Celebrating LGBT History Month and our differences

The month of October offers FAS staff and the UT community an opportunity to learn about and celebrate lesbian, gay, bisexual and transgender (LGBT) history.

According to Binta Brown, director of Diversity and Talent Management for FAS, the first celebration of LGBT history took place in Oct. 1994 in the form of a film series organized by Missouri high school teacher Rodney Wilson.

“In the 26 years since, LGBT History Month has grown, now being celebrated annually and internationally,” Brown said.

Later events have been created to bring attention to the rights and contributions of LGBTQ+ individuals. (LGBTQ+ is inclusive of individuals who identify as queer or another or no sexual identity).  National Coming Out Day takes place on Oct. 11, and Oct. 14 marks the anniversary of the first march on Washington, D.C., for LGBT rights in 1979. Spirit Day, observed on the third Thursday in October (Oct. 15 this year), was created in response to the wave of publicized suicides of gay students as a result of bullying. Solidarity Week, formerly known as Ally Week, is also observed in October; it unites and celebrates allies against LGBTQ+ bullying.

“The work of allies, activists and advocates began long before 1979, and goes on today as the LGBTQ+ community faces continued societal inequities,” Brown said.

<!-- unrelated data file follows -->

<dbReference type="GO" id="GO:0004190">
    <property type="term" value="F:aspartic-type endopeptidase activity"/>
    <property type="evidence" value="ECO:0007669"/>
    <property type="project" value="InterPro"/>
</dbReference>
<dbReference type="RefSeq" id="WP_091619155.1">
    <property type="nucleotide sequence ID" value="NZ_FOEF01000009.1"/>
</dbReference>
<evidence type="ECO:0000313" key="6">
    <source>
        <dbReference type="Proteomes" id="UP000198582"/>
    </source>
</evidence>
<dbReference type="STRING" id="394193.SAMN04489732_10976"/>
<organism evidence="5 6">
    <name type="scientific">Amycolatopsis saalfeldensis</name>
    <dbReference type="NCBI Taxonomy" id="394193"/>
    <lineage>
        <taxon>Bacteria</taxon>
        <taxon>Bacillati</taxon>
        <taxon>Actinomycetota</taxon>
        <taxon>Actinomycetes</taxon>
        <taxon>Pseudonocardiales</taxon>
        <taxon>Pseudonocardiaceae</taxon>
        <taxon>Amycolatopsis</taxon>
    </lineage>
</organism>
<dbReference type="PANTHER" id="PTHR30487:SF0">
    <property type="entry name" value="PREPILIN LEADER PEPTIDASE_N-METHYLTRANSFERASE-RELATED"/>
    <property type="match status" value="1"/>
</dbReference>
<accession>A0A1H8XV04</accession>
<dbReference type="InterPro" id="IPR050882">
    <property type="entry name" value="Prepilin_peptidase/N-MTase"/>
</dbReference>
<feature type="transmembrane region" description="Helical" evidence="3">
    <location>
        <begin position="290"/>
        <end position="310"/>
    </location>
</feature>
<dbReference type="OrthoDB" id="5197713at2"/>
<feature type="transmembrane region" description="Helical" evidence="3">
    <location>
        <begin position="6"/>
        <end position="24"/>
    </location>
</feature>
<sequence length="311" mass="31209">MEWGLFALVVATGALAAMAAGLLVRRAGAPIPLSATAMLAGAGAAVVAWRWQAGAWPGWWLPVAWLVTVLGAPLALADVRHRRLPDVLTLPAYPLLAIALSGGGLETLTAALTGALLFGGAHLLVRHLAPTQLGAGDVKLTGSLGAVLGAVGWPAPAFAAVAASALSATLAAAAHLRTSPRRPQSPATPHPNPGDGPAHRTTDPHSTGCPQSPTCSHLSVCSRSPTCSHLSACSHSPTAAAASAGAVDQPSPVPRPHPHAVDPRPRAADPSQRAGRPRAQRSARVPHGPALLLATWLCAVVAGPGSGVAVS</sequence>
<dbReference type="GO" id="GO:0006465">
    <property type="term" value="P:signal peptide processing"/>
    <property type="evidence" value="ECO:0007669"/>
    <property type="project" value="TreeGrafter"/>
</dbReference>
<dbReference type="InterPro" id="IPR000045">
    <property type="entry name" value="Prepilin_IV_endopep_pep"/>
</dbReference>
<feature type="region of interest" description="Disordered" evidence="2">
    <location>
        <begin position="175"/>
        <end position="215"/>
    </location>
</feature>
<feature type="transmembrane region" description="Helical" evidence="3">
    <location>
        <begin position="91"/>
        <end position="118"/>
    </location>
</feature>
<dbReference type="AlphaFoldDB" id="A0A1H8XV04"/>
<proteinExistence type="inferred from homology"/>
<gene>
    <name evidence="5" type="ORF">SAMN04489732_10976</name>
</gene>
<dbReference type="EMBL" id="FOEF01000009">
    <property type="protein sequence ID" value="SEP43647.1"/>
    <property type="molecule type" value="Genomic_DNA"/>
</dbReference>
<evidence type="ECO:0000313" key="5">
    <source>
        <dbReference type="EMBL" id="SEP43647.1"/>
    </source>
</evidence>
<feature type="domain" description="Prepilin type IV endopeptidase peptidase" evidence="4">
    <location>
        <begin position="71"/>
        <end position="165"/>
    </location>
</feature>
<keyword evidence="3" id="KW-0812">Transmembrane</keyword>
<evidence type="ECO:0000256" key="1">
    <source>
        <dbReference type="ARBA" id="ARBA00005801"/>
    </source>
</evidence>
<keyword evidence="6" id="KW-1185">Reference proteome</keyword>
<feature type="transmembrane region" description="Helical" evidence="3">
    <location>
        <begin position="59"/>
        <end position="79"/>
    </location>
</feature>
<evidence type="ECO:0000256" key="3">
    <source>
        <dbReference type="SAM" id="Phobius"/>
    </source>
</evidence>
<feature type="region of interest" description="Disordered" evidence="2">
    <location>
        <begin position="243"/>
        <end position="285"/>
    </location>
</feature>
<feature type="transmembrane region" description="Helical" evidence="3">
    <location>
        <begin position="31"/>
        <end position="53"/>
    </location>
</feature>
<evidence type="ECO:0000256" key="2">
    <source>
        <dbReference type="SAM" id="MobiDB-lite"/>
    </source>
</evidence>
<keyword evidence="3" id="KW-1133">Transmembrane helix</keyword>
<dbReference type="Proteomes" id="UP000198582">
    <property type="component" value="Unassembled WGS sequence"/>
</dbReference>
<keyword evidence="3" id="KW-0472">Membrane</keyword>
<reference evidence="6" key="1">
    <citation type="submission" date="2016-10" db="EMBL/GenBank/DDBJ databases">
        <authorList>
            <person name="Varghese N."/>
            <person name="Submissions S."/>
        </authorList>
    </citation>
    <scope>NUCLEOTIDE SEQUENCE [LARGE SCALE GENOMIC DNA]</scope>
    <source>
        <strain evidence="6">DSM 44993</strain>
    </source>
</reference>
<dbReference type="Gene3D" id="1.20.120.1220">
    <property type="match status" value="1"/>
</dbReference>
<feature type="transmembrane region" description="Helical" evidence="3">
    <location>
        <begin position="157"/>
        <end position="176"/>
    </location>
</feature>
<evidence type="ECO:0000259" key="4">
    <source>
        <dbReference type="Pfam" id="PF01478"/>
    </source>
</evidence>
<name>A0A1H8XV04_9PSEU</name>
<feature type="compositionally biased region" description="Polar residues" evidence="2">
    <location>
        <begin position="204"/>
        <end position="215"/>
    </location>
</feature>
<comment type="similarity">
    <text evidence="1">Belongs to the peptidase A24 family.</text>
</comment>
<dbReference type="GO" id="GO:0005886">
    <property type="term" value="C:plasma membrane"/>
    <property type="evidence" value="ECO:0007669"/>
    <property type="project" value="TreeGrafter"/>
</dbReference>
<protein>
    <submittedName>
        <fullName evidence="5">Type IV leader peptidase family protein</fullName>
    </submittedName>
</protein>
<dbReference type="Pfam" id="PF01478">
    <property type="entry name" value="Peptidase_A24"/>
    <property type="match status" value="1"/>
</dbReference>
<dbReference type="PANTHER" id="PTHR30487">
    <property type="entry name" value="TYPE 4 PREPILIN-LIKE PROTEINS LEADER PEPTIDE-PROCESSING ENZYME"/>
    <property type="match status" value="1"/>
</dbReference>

Brown encouraged FAS staff to reflect on LGBTQ+ history and embrace how valuable diversity is to the workforce.

“We ignore differences among people to our detriment,” Brown said. “Differences should, instead, be leveraged for individual and collective growth.”

Brown offered several ways that FAS employees can learn more about themselves or about supporting their LGBTQ+ colleagues.

  • On October 22-24, attend the LGBTQ Studies and Center for Women’s and Gender Studies third biennial, first virtual Thinking Trans//Trans Thinking Conference on Oct. 22 through 24. The event is open to staff and faculty. Please RSVP if interested. 
  • Look at LBGTQ+ milestones in the U.S. for a snapshot of key events from 1924 to August 2020.
  • Watch these documentaries that tell the stories of events that have shaped the LGBTQ+ community:
    • The Times of Harvey Milk (HBO Max)
    • How to Survive a Plague (Amazon Prime)
    • Paris is Burning (iTunes)
    • The Death and Life of Marsha P. Johnson (Netflix)
    • Raid of the Rainbow Lounge (Amazon Prime)
  • Learn about Audre Lorde, the renowned feminist, lesbian, writer, poet and activist for LGBTQ+ equality, who once said in an interview, “My sexuality is part and parcel of who I am, and my poetry comes from the intersection of me and my worlds.” Find more on Audre Lorde’s work online.

FAS employees also have an opportunity to learn about another aspect of diversity—diverse abilities—by attending How to Build Inclusive Workspaces for Diverse Abilities at 10 a.m. on Oct. 29 via Zoom. Speakers include Karen Chawner, director of Human Resources Strategic Workforce Solutions; Jigna Patel, project coordinator for the Texas Center for Disabilities Studies (TCDS); Ana Canevero, TCDS loan coordinator; and Jordyn Jensen, TCDS program mentor.

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Oct. 20, 2020